Broadcasters Take FCC to Court Over Crackdown on Station Sharing Pacts

National Assn of Broadcasters NAB

Broadcasters are challenging the FCC’s increased scrutiny of pacts between stations to share resources and jointly sell advertising time.

The National Assn. of Broadcasters on Monday asked a federal appellate court to set aside a public notice that the FCC issued in March that set guidelines on how the agency would view such sharing agreements when processing ownership applications.

But the NAB said that the FCC’s notice was “arbitrary, capricious and an abuse of discretion,” arguing that it was a “categorical presumption” against such pacts. It argues that the guidelines were issued without giving stations the opportunity to comment on them, and that it left some broadcast station transactions in limbo because they relied on the possibility of sharing resources.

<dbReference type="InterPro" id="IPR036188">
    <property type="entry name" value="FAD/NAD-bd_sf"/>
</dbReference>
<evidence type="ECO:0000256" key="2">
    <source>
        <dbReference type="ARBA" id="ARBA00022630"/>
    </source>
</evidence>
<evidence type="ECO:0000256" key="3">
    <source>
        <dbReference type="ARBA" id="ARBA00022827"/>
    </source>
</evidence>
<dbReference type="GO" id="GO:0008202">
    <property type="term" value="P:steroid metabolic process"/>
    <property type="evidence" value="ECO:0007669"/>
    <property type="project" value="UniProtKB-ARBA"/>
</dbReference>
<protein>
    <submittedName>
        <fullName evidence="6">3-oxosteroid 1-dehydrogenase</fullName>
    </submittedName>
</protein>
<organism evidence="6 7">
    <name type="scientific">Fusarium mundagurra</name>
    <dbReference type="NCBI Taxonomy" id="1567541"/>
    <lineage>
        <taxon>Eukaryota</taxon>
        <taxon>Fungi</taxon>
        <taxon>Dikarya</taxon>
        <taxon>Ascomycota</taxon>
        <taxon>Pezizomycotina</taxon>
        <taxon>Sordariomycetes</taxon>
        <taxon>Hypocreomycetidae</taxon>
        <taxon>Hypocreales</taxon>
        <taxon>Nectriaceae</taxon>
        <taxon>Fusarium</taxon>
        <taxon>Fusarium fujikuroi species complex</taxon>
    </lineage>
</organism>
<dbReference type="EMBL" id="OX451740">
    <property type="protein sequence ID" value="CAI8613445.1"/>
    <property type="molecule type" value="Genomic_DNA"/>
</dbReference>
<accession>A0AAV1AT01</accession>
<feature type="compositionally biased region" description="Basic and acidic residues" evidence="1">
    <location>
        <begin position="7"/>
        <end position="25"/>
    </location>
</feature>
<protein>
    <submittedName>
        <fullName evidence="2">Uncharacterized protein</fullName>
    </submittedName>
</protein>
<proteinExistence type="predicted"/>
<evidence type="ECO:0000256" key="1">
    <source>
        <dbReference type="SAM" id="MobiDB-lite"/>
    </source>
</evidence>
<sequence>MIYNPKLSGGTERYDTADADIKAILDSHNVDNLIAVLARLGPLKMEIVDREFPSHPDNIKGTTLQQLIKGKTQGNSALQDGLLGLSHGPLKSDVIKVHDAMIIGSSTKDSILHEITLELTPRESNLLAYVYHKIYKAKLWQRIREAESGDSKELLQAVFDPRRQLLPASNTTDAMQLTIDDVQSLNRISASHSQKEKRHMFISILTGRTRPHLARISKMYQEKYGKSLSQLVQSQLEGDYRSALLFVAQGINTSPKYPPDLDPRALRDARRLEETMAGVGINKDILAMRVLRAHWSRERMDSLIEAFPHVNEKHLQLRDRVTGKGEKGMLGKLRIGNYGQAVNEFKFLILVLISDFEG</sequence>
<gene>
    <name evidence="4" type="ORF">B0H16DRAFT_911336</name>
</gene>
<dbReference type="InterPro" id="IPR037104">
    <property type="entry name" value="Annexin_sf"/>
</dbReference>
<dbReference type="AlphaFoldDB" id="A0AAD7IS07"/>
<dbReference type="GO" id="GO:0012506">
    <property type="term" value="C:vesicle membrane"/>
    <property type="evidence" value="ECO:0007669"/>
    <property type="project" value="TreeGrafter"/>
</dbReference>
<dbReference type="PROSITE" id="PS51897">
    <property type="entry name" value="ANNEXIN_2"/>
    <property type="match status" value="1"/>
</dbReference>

In late March, the FCC voted to prohibit most joint sales agreements, which chairman Tom Wheeler said was a way for station groups to get around the agency’s caps on the number of outlets one company could own. Stations are still allowed to apply for waivers to the new rule.

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  1. Wonko the Sane says:

    Tough luck, broadcasters! LMA is just a sham to violate ownership limits. We should be reducing the number of media outlets one company can own, not allowing companies to weasel-word their way around the existing limits.

    The airwaves are a public resource–that is to say, they don’t belong to the companies that have broadcast licenses, they belong to the people who temporarily give broadcasters the privilege of broadcasting with them.

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